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2013

Mentor Graphics applications using floating licenses depend on a license server running a version of FlexNet that is equal to or greater than the version of FlexNet the client application was built with. Also, our vendor daemon (mgcld) requires a FlexNet License Manager daemon (lmgrd) that is equal to or greater than the version of FlexNet our vendor daemon was built on. Failing to follow these requirements in your environment can lead strange behavior and a loss of productivity. Some symptoms may include:

 

  • Error "Vendor daemon is too old."
  • Checkout failures without a specific error message.
  • Failure of the license server to start.
  • Failure to write the report log.
  • Incorrect license counts.

 

What this boils down to is the importance of keeping your license server one step ahead of your applications. You can check the release notes for the Mentor Graphics applications you're running to determine license server version requirements. Furthermore, when updating your license server, you must ensure that you update both the lmgrd and mgcld.

 

 

Download the latest release of Mentor Standard Licensing, including verifying your daemon versions and updating your server:

 

http://supportnet.mentor.com/reference/technotes/public/technote.cfm?id=MG66951

Updating Your Licensing Manager (Server) on Windows (Video)

Setting up license servers, RSCM servers, DMS servers, etc..., they all require you to select an available port. Guessing just leads to frustration but fortunately, determining which ports are available is fairly simple. The netstat command works on both Windows and Linux and will show you which ports are in use and the processes that are using them. For example:

 

On Windows:

 

C:\>netstat -anu|more


Active Connections

 

 

 

  Proto  Local Address          Foreign Address        State           PID

 

  TCP    0.0.0.0:111            0.0.0.0:0              LISTENING       2856

 

  TCP    0.0.0.0:135            0.0.0.0:0              LISTENING       856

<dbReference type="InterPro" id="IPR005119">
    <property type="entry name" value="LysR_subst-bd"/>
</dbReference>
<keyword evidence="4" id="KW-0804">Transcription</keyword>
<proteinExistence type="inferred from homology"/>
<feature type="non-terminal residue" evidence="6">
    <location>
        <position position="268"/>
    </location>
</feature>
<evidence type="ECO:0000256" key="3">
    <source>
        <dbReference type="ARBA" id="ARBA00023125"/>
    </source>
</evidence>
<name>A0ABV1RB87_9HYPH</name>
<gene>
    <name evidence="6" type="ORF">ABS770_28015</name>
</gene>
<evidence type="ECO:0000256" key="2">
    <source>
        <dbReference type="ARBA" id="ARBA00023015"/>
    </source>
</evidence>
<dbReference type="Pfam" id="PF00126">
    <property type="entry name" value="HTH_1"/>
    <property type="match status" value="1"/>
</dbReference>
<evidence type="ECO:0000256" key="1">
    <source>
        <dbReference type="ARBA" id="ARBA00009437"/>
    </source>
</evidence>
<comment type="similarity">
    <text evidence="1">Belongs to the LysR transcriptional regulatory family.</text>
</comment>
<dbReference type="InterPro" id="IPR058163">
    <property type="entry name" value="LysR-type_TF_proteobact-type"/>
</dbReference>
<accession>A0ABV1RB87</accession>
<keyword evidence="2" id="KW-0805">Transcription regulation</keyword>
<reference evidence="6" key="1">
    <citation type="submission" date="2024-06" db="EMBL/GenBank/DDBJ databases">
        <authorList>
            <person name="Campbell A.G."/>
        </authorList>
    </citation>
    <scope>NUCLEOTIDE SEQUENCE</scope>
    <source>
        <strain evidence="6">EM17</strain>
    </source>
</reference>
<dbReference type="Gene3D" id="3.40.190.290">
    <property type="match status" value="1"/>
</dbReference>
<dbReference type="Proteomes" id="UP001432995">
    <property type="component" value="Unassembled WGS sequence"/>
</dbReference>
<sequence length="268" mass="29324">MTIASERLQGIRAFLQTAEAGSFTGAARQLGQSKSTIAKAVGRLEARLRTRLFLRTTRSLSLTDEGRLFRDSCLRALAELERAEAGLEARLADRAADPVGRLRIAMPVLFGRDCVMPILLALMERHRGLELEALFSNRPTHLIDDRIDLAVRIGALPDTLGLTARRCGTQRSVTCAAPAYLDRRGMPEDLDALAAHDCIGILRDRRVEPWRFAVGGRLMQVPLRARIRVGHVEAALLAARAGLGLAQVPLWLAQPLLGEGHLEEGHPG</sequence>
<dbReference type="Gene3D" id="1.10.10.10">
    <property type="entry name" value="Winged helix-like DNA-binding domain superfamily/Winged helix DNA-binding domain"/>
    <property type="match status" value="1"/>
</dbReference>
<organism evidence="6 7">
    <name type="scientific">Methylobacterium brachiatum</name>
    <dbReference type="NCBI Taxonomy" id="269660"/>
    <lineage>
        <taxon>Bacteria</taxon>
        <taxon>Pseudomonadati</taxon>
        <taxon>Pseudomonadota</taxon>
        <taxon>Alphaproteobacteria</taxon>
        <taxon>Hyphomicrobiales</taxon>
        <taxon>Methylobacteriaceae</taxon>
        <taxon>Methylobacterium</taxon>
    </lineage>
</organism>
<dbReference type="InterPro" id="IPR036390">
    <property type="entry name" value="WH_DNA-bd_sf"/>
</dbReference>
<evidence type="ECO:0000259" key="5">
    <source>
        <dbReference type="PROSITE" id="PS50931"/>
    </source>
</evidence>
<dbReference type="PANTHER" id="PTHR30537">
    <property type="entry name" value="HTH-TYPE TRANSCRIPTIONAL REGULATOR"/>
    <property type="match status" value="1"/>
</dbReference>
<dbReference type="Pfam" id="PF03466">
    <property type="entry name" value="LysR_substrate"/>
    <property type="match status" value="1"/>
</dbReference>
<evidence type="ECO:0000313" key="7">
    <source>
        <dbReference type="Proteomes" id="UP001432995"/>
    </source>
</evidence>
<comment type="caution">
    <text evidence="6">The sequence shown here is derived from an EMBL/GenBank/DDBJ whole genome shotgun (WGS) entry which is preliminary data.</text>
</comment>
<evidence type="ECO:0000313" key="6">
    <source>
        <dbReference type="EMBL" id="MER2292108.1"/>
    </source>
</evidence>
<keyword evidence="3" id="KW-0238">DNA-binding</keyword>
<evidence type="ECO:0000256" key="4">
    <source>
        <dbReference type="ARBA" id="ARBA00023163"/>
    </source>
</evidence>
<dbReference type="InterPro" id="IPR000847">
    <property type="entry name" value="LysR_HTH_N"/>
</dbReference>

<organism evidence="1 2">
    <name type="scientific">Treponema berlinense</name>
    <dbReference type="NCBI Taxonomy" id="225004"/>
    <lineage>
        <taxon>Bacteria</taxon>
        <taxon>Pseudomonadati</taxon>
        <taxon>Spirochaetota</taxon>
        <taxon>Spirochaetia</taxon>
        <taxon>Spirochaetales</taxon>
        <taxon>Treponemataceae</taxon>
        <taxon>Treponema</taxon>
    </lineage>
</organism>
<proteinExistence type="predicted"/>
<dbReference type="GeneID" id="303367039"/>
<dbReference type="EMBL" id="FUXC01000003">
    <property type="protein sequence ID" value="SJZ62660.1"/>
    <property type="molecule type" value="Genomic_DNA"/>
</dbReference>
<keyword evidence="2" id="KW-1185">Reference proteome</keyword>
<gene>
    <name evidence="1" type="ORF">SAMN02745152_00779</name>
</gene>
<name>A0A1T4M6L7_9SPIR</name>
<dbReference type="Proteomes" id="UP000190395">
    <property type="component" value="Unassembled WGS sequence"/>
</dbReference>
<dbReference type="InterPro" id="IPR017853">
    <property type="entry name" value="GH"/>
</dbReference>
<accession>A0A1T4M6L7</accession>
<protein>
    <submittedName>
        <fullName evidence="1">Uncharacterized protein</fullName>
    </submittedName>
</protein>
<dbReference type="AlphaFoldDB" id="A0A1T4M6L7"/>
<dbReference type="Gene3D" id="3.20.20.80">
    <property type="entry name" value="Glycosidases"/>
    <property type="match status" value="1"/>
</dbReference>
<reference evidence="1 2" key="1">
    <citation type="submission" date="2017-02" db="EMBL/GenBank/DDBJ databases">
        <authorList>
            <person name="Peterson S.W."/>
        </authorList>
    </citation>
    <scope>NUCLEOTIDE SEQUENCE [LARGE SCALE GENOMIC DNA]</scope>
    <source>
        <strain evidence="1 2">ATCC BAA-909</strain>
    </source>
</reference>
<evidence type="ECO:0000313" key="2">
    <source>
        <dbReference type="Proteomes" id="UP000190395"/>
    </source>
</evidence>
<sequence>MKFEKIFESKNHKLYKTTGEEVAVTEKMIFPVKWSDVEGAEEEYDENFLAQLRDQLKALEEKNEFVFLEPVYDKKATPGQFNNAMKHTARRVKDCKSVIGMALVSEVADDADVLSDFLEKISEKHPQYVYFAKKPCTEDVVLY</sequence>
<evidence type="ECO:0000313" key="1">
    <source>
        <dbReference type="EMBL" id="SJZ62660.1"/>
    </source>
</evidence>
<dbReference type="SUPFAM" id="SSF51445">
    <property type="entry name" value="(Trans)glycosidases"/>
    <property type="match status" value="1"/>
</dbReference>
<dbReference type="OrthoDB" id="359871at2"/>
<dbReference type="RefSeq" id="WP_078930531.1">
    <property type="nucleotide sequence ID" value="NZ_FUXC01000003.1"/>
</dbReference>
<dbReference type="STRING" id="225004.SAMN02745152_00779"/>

TCP    0.0.0.0:445            0.0.0.0:0              LISTENING       4

 

  TCP    0.0.0.0:902            0.0.0.0:0              LISTENING       2968

 

  TCP    0.0.0.0:912            0.0.0.0:0              LISTENING       2968

 

  TCP    0.0.0.0:1158           0.0.0.0:0              LISTENING       17196

 

-- More  --

 

 

More specifically, you can check if a particular port is in use:


 

C:\>netstat -ano | find /i "1718"

 

 

 

TCP    0.0.0.0:1718           0.0.0.0:0              LISTENING       2528

 

 

On Linux:

 

$ netstat -tulpn | grep 1717

tcp        0      0 0.0.0.0:1717                0.0.0.0:*                   LISTEN      21066/lmgrd       

$

 

Note: You'll need to be root to run netstat effectively.

 

 

Once you have this port usage information, you can make decisions about which ports you want your server processes to use.

 

Feel free to share your tips and ideas on this topic in the comments.

In case you didn't install all your SDD Flows into C:\MentorGraphics, you can follow the procedure defined in How to switch between SDD Flow releases when they are installed to different target locations to switch between them.

You might find yourself with a license file that has the Ethernet address of your license server but you have no idea which of your network hosts that Ethernet address resolves to. You could labor through a manual verification of every system on your network by loggin in remotely and checking the Ethernet address. On Windows, you might use a network utility like Wireshark (http://www.wireshark.org), which might actually work very well. But what if you're on Linux or Solaris? Fortunately, the ARP table can help you solve this problem.

 

ARP stands for Address Resolution Protocol (http://en.wikipedia.org/wiki/Address_Resolution_Protocol) and is the means of address resolution on your network. As network communication between hosts occur, ARP populates a table that contains the physical addresses of the hosts your system is communicating with. While not all hosts are cached in the table at a given time, you can populate the ARP table using ping or arping. Using one of these utilities in a loop can quickly move through all the IP adresses in a subnet and therby populate the ARP table for you.

 

Once this is done, it rather trivial to grep the ARP table for the Ethernet address you're looking for:

 

guyw@guyshost$ arp | grep 00:50:56:AB:4D:6E

netsrv-lic-o3.wv.me  ether   00:50:56:AB:4D:6E   C                     eth0

guyw@guyshost$

 

So in this case, I now know that 00:50:56:AB:4D:6E resolves to netsrv-lic-o3 and I can proceed with configuring my license server on that system.

 

There are likely numerous ways to address this problem. Feel free to share your tips with other users in the comments.